As an example of \Gamma_3^*\ne \Gamma_3, we note that the vector (\alpha,\alpha,\alpha,2\alpha,2\alpha,2\alpha,2\alpha)^T is only achievable when \alpha=\log_2M for some M\in\mathbb{Z}_+. Let us also note that convexity of \Gamma_m^* holds in its interior but not on the boundary. However, issues only arise on the boundary of \Gamma_3^*, that is, no new entropy inequalities appear beyond the polymatroid inequalities when m=3.

On the other hand, when m\ge 4, many new inequalities are introduced that actually cause holes to appear within \Gamma_m^*. One such inequality (expressed in terms of mutual information) is

    \[2I(X_3;X_4)\leq I(X_1;X_2) + I(X_1;X_3 \mid X_4) + 3I(X_3;X_4 \mid X_1) + I(X_3;X_4 \mid X_2).\]

Using the entropic cone

The entropic cone can be used to obtain new information theoretic inequalities. For example, the following question arose in the study of mechanism design in computer science.

Problem. Let X_1,\ldots,X_m be discrete random variables. Define the m\times m matrix A as A_{ij}=I(X_i;X_j)=H(X_i)+H(X_j)-H(X_i,X_j). Is A positive definite?

When m=2, we have \det(A)=H(X_1)H(X_2)-I(X_1 ; X_2)^2 \geq 0 since H(X_1) \geq I(X_1;X_2). Thus all the principal minors of A have positive determinant, so A is positive definite.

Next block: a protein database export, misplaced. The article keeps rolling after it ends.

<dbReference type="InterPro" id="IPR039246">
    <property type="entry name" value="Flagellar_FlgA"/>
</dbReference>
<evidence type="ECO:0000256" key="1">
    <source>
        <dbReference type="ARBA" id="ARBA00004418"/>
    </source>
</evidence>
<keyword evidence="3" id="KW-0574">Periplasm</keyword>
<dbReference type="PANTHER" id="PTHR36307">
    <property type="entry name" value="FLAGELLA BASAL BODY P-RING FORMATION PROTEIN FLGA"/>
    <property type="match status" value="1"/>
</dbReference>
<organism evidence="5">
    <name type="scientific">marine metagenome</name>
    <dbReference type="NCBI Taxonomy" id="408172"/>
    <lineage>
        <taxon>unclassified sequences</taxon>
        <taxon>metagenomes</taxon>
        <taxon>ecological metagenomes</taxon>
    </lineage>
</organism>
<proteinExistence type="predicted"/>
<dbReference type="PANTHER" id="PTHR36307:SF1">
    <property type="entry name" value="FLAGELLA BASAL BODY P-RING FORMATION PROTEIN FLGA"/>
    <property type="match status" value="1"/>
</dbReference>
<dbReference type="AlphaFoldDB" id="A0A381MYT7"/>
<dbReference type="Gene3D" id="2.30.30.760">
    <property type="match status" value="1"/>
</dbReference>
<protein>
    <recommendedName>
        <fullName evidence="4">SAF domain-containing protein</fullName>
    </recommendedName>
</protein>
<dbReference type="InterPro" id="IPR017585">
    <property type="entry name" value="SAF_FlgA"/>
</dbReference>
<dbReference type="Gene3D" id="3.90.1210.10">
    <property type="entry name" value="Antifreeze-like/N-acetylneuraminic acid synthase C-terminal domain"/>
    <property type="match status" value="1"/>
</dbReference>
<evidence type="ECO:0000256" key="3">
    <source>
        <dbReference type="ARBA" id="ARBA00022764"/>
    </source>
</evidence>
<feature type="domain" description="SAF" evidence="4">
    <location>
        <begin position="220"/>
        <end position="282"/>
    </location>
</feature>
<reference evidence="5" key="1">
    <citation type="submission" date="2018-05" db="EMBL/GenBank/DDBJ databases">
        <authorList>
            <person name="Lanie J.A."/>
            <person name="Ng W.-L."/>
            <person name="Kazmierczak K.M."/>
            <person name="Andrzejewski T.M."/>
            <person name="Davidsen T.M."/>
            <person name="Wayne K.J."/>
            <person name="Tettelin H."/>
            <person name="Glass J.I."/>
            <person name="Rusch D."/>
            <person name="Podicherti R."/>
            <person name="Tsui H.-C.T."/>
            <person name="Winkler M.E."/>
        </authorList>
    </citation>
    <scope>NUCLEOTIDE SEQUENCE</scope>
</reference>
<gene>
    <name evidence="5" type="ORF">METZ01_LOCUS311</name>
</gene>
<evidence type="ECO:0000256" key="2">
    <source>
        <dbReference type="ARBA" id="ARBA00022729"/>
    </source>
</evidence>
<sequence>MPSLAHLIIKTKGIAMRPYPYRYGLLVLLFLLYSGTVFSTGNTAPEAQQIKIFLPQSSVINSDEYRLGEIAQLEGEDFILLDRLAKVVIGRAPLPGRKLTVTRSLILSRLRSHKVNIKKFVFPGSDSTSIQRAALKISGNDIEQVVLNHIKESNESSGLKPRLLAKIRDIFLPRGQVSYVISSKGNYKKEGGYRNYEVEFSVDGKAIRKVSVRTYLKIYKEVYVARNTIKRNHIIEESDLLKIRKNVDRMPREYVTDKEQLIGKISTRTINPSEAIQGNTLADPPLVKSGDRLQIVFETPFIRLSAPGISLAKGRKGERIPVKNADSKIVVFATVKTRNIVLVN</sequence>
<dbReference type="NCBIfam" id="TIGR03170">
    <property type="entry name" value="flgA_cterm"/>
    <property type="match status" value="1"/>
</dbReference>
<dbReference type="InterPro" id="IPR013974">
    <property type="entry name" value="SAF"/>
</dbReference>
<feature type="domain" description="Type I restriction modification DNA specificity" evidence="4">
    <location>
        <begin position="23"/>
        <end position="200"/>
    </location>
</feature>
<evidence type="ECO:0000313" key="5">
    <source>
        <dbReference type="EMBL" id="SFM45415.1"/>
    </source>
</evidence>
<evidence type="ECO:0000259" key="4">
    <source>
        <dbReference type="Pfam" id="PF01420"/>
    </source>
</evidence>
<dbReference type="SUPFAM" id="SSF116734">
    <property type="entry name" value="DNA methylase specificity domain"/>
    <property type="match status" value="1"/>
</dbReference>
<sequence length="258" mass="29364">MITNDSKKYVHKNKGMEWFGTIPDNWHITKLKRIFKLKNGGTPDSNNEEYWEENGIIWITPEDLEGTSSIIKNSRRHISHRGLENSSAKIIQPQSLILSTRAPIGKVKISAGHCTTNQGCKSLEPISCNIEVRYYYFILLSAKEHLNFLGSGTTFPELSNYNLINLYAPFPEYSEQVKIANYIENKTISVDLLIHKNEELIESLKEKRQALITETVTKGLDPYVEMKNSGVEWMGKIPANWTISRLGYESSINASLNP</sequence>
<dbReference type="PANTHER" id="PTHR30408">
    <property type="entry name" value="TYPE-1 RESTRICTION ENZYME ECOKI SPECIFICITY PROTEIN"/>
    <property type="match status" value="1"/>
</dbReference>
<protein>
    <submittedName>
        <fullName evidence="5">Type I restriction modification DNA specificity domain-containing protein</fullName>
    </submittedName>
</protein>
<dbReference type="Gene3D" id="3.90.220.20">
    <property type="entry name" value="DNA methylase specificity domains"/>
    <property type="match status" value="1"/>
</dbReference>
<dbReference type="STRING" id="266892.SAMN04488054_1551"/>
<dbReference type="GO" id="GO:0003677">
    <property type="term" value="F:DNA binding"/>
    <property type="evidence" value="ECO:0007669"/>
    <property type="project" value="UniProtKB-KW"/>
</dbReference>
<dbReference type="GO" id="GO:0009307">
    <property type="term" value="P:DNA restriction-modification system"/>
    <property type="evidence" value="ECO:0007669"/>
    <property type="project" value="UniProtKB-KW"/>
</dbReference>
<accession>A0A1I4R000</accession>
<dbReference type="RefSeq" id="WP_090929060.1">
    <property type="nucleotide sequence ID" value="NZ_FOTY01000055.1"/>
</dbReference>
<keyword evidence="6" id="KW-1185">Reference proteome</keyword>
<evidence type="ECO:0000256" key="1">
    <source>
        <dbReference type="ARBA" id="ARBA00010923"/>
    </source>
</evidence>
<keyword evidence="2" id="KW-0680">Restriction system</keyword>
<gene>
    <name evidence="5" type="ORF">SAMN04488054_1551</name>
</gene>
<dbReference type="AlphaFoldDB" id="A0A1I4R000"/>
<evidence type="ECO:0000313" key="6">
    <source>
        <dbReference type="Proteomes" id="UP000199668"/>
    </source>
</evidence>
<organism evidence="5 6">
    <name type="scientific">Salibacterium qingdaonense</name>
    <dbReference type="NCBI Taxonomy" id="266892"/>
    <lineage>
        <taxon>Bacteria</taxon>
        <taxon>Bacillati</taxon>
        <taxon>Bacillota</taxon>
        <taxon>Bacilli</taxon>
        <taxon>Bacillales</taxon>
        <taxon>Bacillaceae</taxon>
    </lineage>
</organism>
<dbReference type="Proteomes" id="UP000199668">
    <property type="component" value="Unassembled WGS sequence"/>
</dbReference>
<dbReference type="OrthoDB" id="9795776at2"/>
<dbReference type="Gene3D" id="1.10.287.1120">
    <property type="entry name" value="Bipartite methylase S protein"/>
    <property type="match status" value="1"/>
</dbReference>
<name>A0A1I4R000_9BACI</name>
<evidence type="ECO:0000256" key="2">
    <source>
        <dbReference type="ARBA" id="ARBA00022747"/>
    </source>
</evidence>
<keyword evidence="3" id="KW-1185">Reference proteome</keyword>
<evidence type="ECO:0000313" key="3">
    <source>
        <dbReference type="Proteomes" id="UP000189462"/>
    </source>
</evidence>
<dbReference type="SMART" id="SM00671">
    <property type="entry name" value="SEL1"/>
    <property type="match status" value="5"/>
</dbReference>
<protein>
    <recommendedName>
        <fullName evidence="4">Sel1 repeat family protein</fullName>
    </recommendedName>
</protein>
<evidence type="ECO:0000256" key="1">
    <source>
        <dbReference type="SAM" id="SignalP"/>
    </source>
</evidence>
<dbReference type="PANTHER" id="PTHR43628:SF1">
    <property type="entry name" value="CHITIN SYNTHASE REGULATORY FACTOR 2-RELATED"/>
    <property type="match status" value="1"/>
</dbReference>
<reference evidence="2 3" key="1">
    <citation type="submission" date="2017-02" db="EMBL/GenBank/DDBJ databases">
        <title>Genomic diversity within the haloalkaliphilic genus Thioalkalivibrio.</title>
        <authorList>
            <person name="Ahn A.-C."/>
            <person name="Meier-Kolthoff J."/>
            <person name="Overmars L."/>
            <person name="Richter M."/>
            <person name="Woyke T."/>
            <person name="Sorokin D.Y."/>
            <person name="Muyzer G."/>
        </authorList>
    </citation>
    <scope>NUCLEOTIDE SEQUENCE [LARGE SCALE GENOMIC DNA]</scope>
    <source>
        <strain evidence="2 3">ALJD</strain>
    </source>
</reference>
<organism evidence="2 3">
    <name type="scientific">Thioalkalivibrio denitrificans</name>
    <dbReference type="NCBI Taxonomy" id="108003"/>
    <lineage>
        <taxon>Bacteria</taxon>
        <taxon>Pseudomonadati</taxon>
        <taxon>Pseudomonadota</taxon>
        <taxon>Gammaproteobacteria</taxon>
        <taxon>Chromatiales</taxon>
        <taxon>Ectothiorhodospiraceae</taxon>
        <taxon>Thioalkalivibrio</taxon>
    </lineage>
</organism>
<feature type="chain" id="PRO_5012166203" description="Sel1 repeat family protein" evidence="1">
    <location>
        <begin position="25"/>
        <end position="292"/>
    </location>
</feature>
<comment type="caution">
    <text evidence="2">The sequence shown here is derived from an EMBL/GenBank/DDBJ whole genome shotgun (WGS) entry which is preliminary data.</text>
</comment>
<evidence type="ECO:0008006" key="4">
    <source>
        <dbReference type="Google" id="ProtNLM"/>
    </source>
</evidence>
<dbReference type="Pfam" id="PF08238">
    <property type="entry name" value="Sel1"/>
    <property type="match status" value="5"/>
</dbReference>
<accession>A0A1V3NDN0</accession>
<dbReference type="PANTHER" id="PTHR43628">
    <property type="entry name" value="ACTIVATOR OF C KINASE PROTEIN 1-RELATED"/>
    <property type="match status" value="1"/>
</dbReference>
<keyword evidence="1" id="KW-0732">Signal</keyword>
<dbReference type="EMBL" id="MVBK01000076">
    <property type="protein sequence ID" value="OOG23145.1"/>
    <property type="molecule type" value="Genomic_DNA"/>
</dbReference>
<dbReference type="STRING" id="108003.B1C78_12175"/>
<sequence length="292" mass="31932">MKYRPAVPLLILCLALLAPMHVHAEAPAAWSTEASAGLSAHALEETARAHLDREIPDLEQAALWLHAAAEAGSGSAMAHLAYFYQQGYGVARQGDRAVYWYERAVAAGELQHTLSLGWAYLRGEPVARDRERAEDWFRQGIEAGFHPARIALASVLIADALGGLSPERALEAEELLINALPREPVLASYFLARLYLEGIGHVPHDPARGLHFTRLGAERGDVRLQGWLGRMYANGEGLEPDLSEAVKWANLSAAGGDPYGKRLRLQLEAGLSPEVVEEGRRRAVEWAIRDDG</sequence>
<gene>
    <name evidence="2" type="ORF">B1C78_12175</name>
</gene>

How about m=3? Note that A depends linearly on the entries of the vector \vec{H_\mu} (where \mu is the joint distribution of X_1,\ldots,X_3). Thus if A is positive definite for distributions on the extreme rays (ER) of the entropic cone, then A must be positive definite for any distribution. More generally:

Proposition. If F : \mathbb{R}_+^7 \rightarrow \mathbb{R} is convex, then F(\vec{H}) \geq 0 holds for all \vec H \in \Gamma_3^* if and only if F(\vec H_i) \geq 0 for all \vec H_i \in ER(\Gamma_3).

Proof. It suffices to note that

    \[F(\lambda H_i + (1-\lambda) H_j) \geq \lambda F(H_i) + (1-\lambda)F(H_j) \geq 0\]

for every 0\le\lambda\le 1, and to use that \Gamma_3=\mathrm{cl}\,\Gamma_3^*. \square